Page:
Jennifer Maestre creates stunning sculptures out of pencils. Yes, you read right: pencils!
Her work is hard to describe and difficult to compare with anything else that I’ve seen before.
She was originally inspired by the form and function of sea urchins:
“The spines of the urchin, so dangerous yet beautiful, serve as an explicit warning against contact. The alluring texture of the spines draws the touch in spite of the possible consequences.”
I interviewed Jennifer and asked her about her stunning art, her sources of inspiration and her beginnings.
I’ve also included a selection of her incredible work. A true designer with limitless imagination…
Can you please tell us a bit about yourself and how you got started with this form of art?
I didn’t start making sculptures from pencils until 1999. I had gone to Mass College of Art, majoring in Glass, in the 90’s.
When I graduated, I couldn’t afford to do Glass anymore, so I started to experiment with other materials.
I was intrigued with sea urchins, and tried to replicate them with various materials, and finally settled on using (an obvious choice!) nails.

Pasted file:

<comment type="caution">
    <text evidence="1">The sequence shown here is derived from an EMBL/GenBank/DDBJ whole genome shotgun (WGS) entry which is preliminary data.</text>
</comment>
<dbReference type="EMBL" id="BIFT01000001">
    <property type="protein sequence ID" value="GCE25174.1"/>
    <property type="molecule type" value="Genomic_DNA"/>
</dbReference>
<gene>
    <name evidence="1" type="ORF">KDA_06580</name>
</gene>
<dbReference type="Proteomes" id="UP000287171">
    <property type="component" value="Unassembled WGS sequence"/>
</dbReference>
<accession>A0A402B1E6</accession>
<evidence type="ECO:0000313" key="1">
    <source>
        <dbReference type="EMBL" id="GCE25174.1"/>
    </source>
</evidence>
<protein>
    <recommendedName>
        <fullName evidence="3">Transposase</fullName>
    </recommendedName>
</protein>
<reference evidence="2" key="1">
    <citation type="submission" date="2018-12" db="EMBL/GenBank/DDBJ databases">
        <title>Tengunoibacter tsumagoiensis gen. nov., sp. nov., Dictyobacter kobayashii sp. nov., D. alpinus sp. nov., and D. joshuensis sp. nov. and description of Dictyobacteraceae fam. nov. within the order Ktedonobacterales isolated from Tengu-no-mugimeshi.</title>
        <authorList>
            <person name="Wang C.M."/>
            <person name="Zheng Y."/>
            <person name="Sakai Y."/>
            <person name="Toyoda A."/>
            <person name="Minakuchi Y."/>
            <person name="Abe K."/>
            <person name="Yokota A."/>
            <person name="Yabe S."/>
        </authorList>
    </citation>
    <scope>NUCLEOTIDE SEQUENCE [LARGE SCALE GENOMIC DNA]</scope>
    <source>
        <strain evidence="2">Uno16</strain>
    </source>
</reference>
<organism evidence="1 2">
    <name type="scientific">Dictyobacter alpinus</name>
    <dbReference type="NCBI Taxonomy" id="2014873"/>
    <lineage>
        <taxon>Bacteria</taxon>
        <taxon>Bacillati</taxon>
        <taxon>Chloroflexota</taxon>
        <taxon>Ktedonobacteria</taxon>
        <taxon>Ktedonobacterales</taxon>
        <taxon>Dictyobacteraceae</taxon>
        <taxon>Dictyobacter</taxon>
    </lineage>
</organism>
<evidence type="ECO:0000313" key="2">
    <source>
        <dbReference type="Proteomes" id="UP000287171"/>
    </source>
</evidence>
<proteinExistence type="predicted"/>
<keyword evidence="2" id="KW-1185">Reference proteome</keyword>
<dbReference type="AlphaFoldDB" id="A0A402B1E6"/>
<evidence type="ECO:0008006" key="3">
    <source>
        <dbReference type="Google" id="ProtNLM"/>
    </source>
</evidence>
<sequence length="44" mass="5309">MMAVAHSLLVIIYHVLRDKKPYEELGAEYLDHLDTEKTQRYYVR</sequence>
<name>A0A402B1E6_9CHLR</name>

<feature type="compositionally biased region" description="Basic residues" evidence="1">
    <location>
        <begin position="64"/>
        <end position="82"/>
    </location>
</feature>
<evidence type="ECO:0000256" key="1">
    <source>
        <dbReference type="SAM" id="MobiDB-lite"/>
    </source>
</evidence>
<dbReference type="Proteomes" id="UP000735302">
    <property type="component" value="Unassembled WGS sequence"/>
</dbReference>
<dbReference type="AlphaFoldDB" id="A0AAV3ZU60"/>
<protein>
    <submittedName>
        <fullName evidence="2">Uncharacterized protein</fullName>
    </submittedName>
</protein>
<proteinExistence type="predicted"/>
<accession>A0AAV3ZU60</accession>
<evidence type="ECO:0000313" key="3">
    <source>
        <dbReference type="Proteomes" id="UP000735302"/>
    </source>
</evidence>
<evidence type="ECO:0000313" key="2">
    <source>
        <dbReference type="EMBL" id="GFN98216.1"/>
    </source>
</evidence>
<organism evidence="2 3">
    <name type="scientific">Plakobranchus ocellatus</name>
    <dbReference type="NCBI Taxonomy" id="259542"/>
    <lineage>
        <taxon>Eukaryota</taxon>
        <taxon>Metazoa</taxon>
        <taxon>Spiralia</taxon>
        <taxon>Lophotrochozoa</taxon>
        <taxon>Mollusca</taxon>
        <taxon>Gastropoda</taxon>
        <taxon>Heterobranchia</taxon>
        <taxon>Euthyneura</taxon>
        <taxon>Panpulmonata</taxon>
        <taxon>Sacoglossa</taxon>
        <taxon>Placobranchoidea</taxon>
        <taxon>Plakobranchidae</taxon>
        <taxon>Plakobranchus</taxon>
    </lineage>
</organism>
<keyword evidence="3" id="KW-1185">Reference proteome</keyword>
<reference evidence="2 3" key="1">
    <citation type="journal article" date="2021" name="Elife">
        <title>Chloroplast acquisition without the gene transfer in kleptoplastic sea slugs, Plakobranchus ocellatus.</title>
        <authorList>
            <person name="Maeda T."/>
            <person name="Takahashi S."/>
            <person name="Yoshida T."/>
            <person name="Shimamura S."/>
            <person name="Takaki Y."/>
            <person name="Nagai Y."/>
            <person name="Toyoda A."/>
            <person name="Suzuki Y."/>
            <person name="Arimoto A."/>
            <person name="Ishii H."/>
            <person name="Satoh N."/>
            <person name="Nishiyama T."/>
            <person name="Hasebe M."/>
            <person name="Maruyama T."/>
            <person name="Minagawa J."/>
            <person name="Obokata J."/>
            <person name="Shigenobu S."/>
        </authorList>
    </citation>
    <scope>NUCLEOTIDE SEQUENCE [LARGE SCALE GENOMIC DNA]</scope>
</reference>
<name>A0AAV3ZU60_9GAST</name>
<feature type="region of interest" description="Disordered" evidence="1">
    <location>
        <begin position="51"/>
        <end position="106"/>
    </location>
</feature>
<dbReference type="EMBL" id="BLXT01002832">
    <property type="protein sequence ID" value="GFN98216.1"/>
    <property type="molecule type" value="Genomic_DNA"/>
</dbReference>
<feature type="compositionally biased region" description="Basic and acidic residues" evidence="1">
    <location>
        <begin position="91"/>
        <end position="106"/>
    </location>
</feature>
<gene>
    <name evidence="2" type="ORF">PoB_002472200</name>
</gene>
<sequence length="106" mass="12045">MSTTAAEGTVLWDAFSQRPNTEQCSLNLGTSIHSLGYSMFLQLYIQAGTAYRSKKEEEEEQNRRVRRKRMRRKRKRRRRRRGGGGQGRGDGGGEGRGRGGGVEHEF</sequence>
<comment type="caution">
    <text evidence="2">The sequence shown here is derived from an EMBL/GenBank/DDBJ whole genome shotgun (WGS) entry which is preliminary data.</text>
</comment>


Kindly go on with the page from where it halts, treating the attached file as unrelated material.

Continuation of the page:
My nail sculptures grew larger and more complex, but I still couldn’t get enough diversity of form to satisfy my vision. I started experimenting with other pointy things, and eventually had the idea to use pencils.
How do you create your art and where do you get inspiration from?
My pencil sculptures are created by turning the pencils into beads, and sewing them together using a sculptural beading technique called “peyote stitch”. I get my inspiration form nature, Ernst Haeckel and making lots of mistakes.
A mistake, or disaster, can sometimes be a great source of inspiration, cause for me, at least, it sends my mind off in a new direction.
What were some of your most intricate pieces and how did you solve the challenges involved?
It is kind of hard to explain, but the sculptures with legs and petals really took a lot of figuring out, taking apart, and do-overs. Kraken and Ibentina are two of the most advanced of my sculptures, in terms of making up new ways to use my technique.
I’ve invented a few new stitches, at least, I’ve never seen them in any beading lessons.
What are your plans for the future?
I’m not very good at planning. I have lots of ideas, I just cannot seem to find enough time to bring them all to fruition. It seems that I am drawn to processes that take a lot of experimenting and time to complete.
I just try to take it one pencil at a time, I guess.
You can find our more information about Jennifer and view more of her work at her website: Jennifer Maestre
What do you think of this type of art? Please share your comments below…